September 25th, 2012
With its IPO now public, Facebook is about to enter something of dark zone for announcements – a move which will no doubt leave a void for speculation and rumour among tech writers. So I thought I might jump the gun with a thought of my own: should Facebook replace “friends” with Likes?
Danny Whatmough and I were recently discussing how to balance the use of different social networks – what are they for and what do you post where? One thing that came up was Facebook and how the friends we had on there didn’t really reflect our current interests and every day any more. It had become almost a scrapbook of people from years and places past.
February 26th, 2012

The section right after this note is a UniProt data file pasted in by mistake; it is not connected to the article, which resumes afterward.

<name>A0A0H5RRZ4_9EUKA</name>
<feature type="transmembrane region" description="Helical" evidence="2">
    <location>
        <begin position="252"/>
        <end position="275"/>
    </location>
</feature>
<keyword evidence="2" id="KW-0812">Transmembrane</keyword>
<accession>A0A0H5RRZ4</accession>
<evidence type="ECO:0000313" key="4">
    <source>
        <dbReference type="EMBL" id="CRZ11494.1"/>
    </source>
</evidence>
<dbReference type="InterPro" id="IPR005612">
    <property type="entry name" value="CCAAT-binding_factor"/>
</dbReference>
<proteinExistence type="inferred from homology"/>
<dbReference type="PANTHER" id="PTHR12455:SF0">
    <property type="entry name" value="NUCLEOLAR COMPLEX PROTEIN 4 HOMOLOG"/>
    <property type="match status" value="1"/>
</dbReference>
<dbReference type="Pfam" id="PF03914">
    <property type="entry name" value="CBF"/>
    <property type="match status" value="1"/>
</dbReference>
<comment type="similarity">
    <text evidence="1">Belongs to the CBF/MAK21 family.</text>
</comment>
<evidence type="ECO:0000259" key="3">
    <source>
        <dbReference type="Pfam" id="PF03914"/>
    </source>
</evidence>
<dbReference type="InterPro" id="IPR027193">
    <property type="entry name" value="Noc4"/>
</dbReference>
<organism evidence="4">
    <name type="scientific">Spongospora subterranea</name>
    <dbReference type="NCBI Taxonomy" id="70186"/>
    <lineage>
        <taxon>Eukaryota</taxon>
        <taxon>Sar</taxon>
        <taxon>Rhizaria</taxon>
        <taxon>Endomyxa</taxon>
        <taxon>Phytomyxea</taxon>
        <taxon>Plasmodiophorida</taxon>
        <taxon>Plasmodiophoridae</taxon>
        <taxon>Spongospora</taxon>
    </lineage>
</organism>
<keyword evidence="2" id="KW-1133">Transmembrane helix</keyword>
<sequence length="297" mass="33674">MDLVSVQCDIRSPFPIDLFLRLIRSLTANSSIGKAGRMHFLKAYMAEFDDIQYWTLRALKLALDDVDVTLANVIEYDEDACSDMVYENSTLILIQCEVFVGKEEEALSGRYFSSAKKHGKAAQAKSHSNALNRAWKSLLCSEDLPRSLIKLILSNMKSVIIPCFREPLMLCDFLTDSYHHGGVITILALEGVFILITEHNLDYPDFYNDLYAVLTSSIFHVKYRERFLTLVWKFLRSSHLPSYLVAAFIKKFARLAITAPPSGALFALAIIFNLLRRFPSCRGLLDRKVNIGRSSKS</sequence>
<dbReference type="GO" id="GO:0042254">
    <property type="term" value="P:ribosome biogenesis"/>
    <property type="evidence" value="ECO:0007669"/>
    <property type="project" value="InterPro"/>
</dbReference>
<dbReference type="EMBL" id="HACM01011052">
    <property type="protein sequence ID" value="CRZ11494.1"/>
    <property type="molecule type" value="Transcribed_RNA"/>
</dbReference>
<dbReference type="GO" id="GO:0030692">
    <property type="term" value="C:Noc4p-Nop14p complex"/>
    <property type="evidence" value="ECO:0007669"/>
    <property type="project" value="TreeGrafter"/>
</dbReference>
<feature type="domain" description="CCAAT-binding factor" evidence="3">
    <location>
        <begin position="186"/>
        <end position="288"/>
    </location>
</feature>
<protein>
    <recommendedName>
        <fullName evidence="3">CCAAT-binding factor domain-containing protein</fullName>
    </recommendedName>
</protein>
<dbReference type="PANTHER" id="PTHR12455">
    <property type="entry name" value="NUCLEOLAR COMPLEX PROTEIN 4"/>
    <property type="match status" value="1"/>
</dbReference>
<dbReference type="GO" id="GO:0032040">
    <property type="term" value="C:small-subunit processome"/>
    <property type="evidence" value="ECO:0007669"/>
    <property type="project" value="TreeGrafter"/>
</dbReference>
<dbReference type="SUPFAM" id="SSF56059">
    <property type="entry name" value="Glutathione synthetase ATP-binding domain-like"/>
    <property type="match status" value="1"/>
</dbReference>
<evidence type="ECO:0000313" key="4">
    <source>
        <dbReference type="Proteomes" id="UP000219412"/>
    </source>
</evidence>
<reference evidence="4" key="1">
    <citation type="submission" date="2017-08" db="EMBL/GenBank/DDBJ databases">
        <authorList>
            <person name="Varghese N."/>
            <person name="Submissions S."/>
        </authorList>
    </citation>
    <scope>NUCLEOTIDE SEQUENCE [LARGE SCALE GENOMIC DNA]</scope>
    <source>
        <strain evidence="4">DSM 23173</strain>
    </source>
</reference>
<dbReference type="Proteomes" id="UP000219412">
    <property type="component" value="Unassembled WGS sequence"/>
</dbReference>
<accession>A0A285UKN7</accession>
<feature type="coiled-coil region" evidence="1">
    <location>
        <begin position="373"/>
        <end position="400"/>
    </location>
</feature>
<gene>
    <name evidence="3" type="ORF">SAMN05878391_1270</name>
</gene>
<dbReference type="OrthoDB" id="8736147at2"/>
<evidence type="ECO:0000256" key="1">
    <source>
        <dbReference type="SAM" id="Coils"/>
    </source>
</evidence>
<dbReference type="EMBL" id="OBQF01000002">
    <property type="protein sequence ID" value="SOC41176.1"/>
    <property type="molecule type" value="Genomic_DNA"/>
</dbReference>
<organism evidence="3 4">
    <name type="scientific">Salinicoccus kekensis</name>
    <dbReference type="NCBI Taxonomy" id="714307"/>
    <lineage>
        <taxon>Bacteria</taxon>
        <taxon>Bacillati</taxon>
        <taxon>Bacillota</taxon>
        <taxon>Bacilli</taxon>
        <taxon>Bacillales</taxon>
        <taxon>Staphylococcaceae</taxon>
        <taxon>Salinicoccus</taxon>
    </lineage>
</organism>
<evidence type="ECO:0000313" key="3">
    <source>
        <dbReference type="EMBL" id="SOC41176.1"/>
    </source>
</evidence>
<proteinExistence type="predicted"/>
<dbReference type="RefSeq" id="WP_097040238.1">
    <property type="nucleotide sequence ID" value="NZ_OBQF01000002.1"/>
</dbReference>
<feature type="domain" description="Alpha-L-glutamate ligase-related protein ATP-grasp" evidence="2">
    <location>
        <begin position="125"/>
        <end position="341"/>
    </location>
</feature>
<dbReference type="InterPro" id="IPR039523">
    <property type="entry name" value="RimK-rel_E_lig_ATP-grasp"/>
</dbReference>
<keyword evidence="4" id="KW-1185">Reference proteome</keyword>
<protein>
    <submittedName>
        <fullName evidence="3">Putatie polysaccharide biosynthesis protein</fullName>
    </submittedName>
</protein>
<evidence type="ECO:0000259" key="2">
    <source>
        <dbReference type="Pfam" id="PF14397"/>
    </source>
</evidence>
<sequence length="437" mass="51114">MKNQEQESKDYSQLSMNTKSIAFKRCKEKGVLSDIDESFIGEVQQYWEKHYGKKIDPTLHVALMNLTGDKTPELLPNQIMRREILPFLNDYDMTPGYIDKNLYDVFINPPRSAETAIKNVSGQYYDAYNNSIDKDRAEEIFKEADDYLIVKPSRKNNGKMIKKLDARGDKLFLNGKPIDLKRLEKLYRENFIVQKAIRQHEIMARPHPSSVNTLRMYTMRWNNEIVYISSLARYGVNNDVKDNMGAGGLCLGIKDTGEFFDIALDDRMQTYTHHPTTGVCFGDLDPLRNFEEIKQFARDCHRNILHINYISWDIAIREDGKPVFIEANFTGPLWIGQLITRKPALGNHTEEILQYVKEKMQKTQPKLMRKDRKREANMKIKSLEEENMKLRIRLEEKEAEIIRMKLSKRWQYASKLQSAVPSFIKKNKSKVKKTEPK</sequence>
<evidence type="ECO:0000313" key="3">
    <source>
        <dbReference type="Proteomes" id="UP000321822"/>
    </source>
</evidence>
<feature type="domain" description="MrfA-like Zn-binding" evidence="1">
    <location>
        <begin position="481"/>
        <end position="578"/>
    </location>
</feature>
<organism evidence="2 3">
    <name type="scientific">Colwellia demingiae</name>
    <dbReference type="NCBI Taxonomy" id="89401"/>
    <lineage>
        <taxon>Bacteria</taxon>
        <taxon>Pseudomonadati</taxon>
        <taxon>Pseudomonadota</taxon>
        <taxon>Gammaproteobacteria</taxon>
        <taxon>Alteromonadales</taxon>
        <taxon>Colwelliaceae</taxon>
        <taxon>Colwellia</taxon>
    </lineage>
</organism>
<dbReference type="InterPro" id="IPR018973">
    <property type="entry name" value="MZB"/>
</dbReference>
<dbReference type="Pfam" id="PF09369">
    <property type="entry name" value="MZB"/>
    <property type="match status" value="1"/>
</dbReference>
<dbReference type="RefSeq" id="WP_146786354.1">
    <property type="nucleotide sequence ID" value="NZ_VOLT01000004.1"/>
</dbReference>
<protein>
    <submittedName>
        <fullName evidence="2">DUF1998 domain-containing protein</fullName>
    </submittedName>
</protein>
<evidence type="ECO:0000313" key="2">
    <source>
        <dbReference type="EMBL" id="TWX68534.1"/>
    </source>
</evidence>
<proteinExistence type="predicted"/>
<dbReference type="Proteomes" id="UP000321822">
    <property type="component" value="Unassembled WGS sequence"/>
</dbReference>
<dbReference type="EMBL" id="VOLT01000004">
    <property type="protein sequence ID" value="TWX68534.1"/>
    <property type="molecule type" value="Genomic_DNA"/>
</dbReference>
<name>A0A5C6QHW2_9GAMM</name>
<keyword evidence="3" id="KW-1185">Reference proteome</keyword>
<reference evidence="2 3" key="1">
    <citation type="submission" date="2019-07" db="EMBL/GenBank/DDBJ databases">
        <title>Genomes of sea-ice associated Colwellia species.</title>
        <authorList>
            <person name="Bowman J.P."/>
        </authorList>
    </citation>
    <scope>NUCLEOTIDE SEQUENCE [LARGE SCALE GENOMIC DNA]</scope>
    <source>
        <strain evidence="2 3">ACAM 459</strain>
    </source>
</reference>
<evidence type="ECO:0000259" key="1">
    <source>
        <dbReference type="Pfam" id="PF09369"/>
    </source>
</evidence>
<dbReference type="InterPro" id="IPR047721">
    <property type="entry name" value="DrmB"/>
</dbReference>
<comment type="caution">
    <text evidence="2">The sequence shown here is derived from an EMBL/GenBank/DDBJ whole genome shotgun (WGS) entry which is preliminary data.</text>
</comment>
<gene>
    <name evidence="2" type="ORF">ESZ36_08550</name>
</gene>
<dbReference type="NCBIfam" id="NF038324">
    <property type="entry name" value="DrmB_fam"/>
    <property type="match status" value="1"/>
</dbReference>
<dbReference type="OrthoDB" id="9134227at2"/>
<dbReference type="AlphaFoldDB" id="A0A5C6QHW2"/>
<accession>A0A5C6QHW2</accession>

We’ve all seen it – it’s one of those days. A “trender”. Something you have little to no interest in (Big Brother, X Factor, Cricket) will now litter your feed tweet after tweet, with no end in sight. Once you’ve heard that Steve Jobs is on the way out, you don’t necessarily need to see the inevitable second wave of jokes, then the backlash, then the backlash against the backlash.
But fear not intrepid tweeter, there is an alternative. Meet TweetDeck’s little known filtering abilities…
How do I filter tweets from TweetDeck?
You’ve got two handy options – one to apply the choice just to a single column or search, the other to apply it globally across the whole app.
August 25th, 2011
For a while, the topic of what happens to your social media presence after you die has been something of a quandary, with graveyards of Facebook profiles and ceased Twitter accounts littering the web.
But in a particularly poignant recent example, one blogger prepared a short piece to be published posthumously, an extract of which follows below: